- Wash your hands often with soap and water for at least 20 seconds, especially after going to the bathroom; before eating; and after blowing your nose, coughing, or sneezing. If soap and water are not available, use hand sanitizer that contains at least 60% alcohol.
- Avoid touching your eyes, nose, and mouth with unwashed hands.
- Clean frequently touched surfaces and objects daily.
Handshakes and ‘high-fives’ are often exchanged at meetings and sporting events, and these can be ways in which COVID-19 can be transmitted from person to person. As a way of decreasing the social pressure to engage in these common behaviors, consider displaying signs (physical and/or electronic) that discourage these actions during the gathering.
Note: Use culturally appropriate messages, materials, and resources.
3. Plan for staff absences and other backup situations. Even when small events become available to us again, people will still get sick. Make arrangements and contingency plans based on what-ifs like staff illness, sudden venue closure, and sponsor sickness. It’s better to be prepared than to just assume once we open back up everything will be fine. We will still have challenges.
If you have staff members or board members who are considered high risk, give them alternative duties that don’t involve being with the crowd. This may also mean waving any sort of staff attendance policy you have in place.
Make it easy for these people to do something other than be in the small group. You don’t want them to feel awkward bringing it up in front of you or feel like they need to share any of their personal medical information. Give them a choice to attend physically or virtually.
4. Explore options for hybrid events. Even when businesses open back up and we’re allowed to host small events, it will be wise for some people to remain at home. In these situations, you can create hybrid events that bring together in-person activities as well as virtual ones. Look into using technology to bridge the gap between these two audiences. Research hybrid events as they were many event planners that were hosting these type of events prior to the coronavirus. There are a lot of interesting ideas out there.
5. Discourage people who are sick from attending. Many people feel like they’ve been cooped up in their homes for a very long time. They just want to get out and among friends again. But that’s not advisable if they’re not feeling well. Don’t make anyone feel like they’re missing Christmas if they miss your small event.
You will need to walk a fine line between marketing the reopening your chamber events as the best thing since corona dampened our fun and not making it sound so amazing that people will leave the house to attend even if they’re not feeling 100%. Make sure everyone knows this is the beginning and you will have many fun events in the future as well.
6. Consider a sick protocol. COVID has a long incubation period. Because of that, it’s possible to develop symptoms even if you haven’t been around anyone for a couple of days. If anyone appears to feel sick at the event, send them home immediately.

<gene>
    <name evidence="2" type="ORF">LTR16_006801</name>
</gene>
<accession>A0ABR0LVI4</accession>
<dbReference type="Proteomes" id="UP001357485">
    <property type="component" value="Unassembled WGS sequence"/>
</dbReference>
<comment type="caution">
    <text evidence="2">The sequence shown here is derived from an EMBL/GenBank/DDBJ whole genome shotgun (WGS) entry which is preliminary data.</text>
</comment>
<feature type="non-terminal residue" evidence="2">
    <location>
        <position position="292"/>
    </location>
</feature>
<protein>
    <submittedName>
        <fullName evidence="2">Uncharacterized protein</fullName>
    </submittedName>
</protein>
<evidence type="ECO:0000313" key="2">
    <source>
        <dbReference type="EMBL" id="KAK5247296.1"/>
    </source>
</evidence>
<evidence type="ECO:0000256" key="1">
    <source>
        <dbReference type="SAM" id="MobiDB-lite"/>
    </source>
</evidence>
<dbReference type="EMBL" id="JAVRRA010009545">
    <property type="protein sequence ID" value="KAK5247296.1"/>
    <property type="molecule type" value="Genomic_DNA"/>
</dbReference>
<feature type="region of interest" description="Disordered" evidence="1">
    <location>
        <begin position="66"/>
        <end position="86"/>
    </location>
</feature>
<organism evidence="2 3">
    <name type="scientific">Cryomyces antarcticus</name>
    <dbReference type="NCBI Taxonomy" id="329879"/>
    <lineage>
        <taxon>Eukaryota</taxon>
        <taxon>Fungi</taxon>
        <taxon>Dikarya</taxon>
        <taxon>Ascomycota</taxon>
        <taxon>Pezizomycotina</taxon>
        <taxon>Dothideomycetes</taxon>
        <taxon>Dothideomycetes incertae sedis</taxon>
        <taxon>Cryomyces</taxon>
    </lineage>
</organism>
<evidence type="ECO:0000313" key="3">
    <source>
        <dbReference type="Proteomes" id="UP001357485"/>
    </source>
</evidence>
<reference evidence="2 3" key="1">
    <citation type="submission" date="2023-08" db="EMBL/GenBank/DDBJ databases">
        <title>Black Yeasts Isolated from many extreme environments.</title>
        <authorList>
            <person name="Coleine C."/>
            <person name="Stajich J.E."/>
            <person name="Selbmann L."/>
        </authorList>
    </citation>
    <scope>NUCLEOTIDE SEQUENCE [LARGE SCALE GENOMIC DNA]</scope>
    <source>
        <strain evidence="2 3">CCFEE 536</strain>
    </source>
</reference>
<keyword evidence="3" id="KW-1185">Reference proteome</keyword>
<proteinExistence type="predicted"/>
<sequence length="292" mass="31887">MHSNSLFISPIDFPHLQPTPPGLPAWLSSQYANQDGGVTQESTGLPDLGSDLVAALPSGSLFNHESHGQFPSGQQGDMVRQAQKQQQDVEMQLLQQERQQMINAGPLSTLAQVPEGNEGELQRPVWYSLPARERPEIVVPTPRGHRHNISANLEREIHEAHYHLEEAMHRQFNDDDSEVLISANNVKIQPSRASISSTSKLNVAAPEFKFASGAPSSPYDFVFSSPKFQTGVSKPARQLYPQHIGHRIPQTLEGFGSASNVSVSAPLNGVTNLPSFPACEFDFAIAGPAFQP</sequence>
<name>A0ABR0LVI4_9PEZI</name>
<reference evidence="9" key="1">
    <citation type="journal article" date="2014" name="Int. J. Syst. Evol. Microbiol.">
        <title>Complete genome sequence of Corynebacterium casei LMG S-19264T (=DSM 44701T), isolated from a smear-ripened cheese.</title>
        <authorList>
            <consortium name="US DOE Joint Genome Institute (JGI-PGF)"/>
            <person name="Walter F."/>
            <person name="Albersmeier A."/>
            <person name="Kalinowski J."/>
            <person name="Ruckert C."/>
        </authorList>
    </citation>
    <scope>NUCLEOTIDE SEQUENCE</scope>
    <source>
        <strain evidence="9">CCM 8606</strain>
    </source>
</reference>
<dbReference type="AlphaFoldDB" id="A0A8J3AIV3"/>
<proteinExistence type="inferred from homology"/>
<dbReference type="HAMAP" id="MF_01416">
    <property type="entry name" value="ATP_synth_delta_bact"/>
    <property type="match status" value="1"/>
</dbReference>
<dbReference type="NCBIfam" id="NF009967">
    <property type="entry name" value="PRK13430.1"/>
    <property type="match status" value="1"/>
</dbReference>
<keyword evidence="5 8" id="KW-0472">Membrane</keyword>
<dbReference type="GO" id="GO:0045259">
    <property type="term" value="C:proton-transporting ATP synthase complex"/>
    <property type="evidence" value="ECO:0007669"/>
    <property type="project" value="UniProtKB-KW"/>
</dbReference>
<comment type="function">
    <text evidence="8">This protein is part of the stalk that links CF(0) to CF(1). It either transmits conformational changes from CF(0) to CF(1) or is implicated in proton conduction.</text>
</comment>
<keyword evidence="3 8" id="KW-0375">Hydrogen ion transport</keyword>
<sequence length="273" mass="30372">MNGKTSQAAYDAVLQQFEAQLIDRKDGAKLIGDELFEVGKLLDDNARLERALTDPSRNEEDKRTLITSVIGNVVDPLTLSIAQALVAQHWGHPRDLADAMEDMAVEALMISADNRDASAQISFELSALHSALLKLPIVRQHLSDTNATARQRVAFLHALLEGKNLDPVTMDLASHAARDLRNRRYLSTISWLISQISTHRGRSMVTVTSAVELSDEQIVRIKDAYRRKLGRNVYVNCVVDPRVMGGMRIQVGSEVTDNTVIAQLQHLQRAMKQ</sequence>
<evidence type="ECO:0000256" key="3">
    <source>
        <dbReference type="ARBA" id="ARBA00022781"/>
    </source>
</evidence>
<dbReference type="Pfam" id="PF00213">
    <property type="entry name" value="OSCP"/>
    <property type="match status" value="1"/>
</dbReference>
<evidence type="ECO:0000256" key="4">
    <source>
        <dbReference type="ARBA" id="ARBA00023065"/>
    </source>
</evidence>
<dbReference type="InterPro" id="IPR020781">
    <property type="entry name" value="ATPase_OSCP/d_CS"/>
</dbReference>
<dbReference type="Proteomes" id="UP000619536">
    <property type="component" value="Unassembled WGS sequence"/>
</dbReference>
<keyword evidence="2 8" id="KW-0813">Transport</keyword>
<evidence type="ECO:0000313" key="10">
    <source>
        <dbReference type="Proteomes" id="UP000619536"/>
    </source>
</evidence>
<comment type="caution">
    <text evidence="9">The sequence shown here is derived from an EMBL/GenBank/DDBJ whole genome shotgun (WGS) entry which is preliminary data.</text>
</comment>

Consider a possible course of action should an attendee tell you they tested positive for the virus within a two-week window of attending your event. You will want to be able to get the message out to everyone who attended as quickly as possible. In that situation, you’ll want to make sure that you have an up-to-date list of everyone who attended.
7. Decide your refund policy ahead of time and know the venue’s policy as well. Again, just because businesses are reopened doesn’t mean they necessarily will remain open. Should statistics tell us it is unsafe to do so, local health care and law enforcement may be forced to cancel your event. It helps if you know ahead of time what kind of refund policy you intend to enact.
Will you give them 100% of their money or some other percentage back? Or will you simply host the event in the future and apply their current payment to that? Or only issuing refund if they were unable to make the future event?
In addition to your own refund policy, you should know what that of the venues is. Most venues are giving money back for events that can’t be held due to local health ordinances. However, make sure you’re clear as to what their policy is should you decide not to host the event versus being told you can’t hold the event.
8. Evaluate your success. After you host your first event post COVID, you’ll want to assess its success. Was attendance what you expected? Did you perhaps start having events too early?
How did the attendance of one event compare to another? For instance, did you have a lot of people attend your networking event but fewer people attend a lunch and learn?
9. Use your event evaluation to decide what you continue to offer. It doesn’t take a very astute person to realize that once we open back up for business completely that a lot of people will be looking for work. You will likely need to re-evaluate the types of events you offer. You may find the training and job fairs are top interests in your community. Whatever you discover, rework your events to fit those models.
This virus and subsequent closures will change the future of work and where people are working. The chamber should try to anticipate those shifts as well.
As leaders begin to allow events again, ask yourself, “What does your community need most from your chamber right now?” The success of your events will be based on your ability to interpret those needs and match your offerings to them.